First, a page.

Climbing Mt. Superior, Utah
If you find yourself skiing the Alta or Snowbird resorts in Utah and you glance across the canyon, Mount Superior roars up in front of you. It’s a big, steep, and unforgiving member of the Wasatch range, topping out at 11,045ft.
I’ve always been impressed by the bold lines that backcountry skiers take down its south face. Number five on this picture is cheerfully named “Suicide Chute.”
But it hit me a few weeks ago that, in all my years of skiing Little Cottonwood Canyon, I’d never really set foot on the north side. It feels wrong to leave big summits in your backyard unbagged, so we set out to tackle Superior.
There are a couple popular routes to the top: The south ridge (which I’ve read involves low fifth class climbing, so ropes, harnesses, and cams are a good idea), or by Cardiff Pass (which is what we selected and which gets into scrambly fourth class terrain). Cardiff is definitely the easier route and what I’d recommend if, like us, you find yourself at the trailhead with no snacks and a few bottles of water.
I can’t recommend trekking poles enough. You’re looking at about 2500’ of gain, so the downs are massive, steep and hell on your knees otherwise.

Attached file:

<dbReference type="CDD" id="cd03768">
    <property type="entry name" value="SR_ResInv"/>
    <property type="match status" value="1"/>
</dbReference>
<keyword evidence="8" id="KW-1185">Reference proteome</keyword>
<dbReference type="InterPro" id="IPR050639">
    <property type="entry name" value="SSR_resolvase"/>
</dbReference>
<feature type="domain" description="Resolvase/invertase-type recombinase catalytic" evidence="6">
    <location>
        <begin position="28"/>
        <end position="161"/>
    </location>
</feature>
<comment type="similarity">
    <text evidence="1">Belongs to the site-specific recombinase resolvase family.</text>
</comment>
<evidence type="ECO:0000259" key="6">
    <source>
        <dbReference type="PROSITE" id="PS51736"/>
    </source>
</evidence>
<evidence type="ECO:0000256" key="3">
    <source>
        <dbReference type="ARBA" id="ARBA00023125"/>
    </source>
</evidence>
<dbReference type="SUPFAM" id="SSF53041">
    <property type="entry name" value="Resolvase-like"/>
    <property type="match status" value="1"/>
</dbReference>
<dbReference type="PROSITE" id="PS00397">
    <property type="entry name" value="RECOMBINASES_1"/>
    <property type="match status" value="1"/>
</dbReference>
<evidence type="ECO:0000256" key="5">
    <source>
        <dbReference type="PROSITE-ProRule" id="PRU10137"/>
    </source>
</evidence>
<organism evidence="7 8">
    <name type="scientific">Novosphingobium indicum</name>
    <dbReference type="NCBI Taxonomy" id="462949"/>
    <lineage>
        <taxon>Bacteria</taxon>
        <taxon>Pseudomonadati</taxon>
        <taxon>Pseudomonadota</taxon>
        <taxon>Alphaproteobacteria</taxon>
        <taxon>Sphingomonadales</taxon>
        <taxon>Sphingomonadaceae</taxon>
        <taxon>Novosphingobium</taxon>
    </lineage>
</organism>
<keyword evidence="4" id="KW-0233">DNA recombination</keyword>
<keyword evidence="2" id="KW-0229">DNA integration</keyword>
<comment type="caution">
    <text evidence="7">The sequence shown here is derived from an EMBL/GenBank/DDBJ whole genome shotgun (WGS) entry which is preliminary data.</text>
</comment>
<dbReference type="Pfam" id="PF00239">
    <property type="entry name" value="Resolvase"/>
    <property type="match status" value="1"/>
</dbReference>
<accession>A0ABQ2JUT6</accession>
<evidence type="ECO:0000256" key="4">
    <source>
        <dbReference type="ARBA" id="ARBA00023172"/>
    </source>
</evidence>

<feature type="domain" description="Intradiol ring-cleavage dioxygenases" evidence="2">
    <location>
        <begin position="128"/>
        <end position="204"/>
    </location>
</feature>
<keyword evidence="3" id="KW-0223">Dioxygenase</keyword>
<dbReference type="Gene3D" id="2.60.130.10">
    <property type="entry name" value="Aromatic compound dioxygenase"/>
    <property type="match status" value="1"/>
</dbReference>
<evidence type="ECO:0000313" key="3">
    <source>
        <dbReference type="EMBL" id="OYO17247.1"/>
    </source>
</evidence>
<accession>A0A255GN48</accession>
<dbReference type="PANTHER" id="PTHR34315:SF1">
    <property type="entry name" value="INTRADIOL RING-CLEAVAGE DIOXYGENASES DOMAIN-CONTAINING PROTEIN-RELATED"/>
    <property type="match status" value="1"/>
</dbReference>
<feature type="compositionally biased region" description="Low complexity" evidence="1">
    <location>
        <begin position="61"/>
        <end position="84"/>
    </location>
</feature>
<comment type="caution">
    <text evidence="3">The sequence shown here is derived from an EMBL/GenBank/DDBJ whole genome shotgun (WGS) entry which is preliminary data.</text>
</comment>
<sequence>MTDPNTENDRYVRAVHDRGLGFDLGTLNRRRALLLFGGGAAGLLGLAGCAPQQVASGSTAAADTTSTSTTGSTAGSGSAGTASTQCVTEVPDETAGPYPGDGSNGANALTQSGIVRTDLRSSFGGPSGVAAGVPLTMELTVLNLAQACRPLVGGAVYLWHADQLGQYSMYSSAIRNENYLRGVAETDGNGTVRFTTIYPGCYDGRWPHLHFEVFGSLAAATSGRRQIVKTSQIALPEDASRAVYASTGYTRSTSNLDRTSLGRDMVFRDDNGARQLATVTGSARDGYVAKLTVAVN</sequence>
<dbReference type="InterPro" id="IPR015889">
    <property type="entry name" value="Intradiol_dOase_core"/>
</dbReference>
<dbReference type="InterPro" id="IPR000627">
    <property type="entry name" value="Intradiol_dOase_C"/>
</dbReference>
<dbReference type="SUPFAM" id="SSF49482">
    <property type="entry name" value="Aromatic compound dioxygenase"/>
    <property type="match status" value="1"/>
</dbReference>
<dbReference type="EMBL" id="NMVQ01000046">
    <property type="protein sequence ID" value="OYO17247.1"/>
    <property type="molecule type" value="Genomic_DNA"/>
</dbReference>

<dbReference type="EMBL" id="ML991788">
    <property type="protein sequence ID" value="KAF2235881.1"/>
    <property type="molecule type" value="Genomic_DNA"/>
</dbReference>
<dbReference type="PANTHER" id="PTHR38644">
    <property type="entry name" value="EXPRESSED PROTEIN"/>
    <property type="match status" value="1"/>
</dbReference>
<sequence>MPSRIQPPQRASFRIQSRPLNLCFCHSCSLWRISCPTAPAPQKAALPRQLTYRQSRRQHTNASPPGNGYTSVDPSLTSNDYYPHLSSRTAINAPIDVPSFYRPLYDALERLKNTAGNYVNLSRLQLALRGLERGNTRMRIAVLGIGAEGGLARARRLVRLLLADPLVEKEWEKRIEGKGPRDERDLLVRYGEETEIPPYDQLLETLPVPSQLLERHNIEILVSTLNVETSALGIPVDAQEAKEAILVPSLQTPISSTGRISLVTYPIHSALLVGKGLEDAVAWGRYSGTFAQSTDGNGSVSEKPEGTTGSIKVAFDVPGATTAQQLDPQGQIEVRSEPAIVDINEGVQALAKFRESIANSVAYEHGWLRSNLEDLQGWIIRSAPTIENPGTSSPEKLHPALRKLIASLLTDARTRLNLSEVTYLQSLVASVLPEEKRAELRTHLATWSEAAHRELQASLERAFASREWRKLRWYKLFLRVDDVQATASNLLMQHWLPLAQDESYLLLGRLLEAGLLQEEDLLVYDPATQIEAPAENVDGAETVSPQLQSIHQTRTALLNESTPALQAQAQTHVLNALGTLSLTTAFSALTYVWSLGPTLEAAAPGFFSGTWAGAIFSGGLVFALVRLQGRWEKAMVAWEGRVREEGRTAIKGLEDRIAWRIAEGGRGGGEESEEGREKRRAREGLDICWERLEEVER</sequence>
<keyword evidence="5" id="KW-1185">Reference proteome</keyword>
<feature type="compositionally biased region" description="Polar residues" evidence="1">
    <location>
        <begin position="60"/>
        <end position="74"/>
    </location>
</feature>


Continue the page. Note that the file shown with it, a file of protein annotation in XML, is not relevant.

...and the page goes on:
We parked right in between Our Lady of the Snows Catholic Church and The Shallow Shaft restaurant. There are something like five spaces there, but if those are full, there’s tons of parking behind the white line most places along the road. To actually start the trail, you follow Michigan City road past the police station until it turns into gravel and, after Upper Guard Road, you keep hanging left at any turns you come across. After this, you switchback up to Cardiff Pass and then traverse west across the ridge, past the Hellgate cliffs, to get to Superior.
The ascent of Superior even from this non-technical angle gets a little scary at times and requires a bit of focus. One fall up here would probably be a bad time, if not be fatal. I kept thinking that I wanted my climbing helmet, since there’s a bunch of loose, sharp rock. Not the worst idea to throw that in your bag.
Upon reaching the summit, you’re rewarded with gorgeous, 360-degree views of Big and Little Cottonwood Canyons, as well as the Salt Lake Valley. If you have the time, the Monte Cristo peak sits slightly to the West and adds something like 30 minutes roundtrip. However, I was extremely hungry at this point and all we could think about were garlic burgers and beers at Cotton Bottom. We’ll tackle Monte Cristo another day.
I noticed these more on the descent (since I get so summit-focused on the climb), but in the heart of the Wasatch summer, you hike through fields of purple Silvery Lupines and brilliant, yellow wildflowers.
There are many worse ways to spend a Sunday afternoon.
See here for a good walkthrough of the approach: